AFSCME Council 31, the state’s largest state employees union, had called the contract wasteful.

The state’s decision to terminate the Maximus contract came after an independent arbitrator ruled that the Maximus contract violated the state’s Master agreement with AFSCME.

“The arbitrator’s order is a victory for Illinois taxpayers,” said Henry Bayer, AFSCME Council 31’s executive director. “Wasteful spending on a private contract will be eliminated, trained professionals will replace unqualified call centers, and state government will ensure that Medicaid is available to those who need it and cut off from those who don’t.”

Using a private contractor to redetermine Medicaid eligibility was a major piece of a 2012 law enacted by the Illinois Legislature. The law, Saving Medicaid Access and Resources Together (SMART), was designed to close a Medicaid funding gap.

Among other things, SMART encouraged the state’s Department of Healthcare and Family Services (DHFS) to contract with a private company to identify Medicaid recipients who were no longer eligible or should have their benefits changed.

In 2012, DHFS contracted with Maximus for this work, known as Medicaid redetermination. To win the contract, Maximus said that it would use sophisticated data mining software to identify and recommend people whose eligibility should be terminated or whose benefits should be changed.

Maximus estimated that it would save the state would save $350 million over the two years of the contract.

But according to Crain’s Chicago Business, in February 2013 DHFS Director Julie Hamos testified before a legislative committee that those savings projected by Maximus were “too optimistic.”

As Maximus’ Medicaid redetermination project continued, other problems started to surface.

By mid-June, reports Community Media Workshop, “Maximus recommendations were rejected in 25 percent of cases where they found recipients ineligible; in cases where they recommended changes in benefit levels, fully 50 percent were found to be in error.”

In June, an independent arbitrator held hearings on the grievance filed by AFSCME. The union’s grievance charged that the Maximus contract violated the union’s Master agreement with the state, which says that work cannot be outsourced unless clear cost savings and efficiencies can be gained by outsourcing.

AFSCME argued that if the state hired a sufficient number of state workers for the redetermination project, the work could be done in-house for $18 million less than the $76.8 million Maximus contract.

During the hearing, representative of DHFS and the state did not refute AFSCME’s argument; instead, they argued that the Legislature ordered them to contract out the work and that they were carrying out that order.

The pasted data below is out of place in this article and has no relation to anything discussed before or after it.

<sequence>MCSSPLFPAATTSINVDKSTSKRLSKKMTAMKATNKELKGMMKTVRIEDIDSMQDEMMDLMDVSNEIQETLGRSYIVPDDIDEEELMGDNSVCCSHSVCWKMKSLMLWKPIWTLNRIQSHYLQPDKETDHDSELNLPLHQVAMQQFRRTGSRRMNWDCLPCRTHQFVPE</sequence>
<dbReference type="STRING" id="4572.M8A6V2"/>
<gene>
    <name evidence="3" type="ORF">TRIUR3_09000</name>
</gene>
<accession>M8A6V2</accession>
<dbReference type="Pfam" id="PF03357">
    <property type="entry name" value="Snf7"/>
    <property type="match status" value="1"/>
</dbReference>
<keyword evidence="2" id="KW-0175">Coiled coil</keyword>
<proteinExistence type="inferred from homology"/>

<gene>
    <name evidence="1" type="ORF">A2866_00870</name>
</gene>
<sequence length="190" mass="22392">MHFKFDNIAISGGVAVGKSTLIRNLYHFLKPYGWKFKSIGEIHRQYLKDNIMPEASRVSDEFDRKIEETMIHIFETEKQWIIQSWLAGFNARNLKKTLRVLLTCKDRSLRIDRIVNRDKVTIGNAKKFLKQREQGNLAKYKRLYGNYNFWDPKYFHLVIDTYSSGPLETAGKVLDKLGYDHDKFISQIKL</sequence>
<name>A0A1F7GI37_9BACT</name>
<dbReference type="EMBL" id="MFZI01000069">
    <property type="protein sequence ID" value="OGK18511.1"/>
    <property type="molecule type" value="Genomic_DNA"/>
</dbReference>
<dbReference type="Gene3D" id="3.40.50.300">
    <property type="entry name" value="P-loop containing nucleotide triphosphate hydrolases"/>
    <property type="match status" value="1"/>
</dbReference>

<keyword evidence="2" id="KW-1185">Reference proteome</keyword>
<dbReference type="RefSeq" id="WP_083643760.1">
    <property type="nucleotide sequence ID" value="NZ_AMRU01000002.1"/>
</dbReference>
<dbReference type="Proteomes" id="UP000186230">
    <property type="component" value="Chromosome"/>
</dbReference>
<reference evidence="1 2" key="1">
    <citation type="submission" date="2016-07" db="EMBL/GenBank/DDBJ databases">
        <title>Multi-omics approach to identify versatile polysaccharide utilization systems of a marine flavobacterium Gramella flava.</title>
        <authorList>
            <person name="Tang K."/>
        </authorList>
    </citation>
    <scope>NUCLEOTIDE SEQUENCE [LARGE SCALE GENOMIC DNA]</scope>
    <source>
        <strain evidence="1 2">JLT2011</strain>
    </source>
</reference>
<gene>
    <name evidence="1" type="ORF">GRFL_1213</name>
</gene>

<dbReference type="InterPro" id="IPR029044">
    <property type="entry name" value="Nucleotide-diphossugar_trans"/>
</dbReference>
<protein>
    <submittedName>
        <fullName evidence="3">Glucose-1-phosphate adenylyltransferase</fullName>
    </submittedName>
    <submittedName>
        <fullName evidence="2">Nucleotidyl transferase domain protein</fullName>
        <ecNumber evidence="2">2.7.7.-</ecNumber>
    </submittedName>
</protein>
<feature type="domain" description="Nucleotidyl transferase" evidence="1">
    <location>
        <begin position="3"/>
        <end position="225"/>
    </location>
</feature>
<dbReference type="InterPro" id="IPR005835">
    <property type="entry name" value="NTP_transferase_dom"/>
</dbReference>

The arbitrator ruled that SMART allows rather than requires the agency to contract out Medicaid redetermination work and that there was no clear evidence of savings that could be achieved from doing so; therefore, the contract violated the Master agreement.

He ordered that the contract with Maximus be terminated effective December 31, 2013.

The ruling set off loud howls of protestors from business friendly legislators, looking for ways to channel public funds into the hands of private corporations. The media also chimed in and there was pressure on Gov. Pat Quinn to appeal the arbitrator’s ruling.

In September, Gov. Quinn said that the arbitrator’s decision would be appealed, but Peoria’s public radio station reported that Gov. Quinn and his administration were warned by their attorneys that the appeal might not be successful.

In the meantime, Gov. Quinn and AFSCME began negotiations to seek a solution that would make the appeal unnecessary.

In December, the two sides reached an agreement that then was included in a December 17 supplemental ruling by the arbitrator.

According to AFSCME Council 31, the arbitrator’s ruling requires the state to use funds that have already been appropriated to hire “a sufficient number of caseworkers to return the work in-house by April 30, 2014.”

Maximus will be allowed to continue to provide data matching software and some support services until June 2015, but its role in the redetermination project will be substantially reduced.

After the arbitrator’s ruling was announced, AFSCME’s Bayer called the contract with Maximus a failed experiment that can now be replaced by a more responsible approach to finding savings in the Medicaid program.

“The arbitrator’s order will bring oversight back to state government where it is directly accountable, and save money in the process,” said Bayer.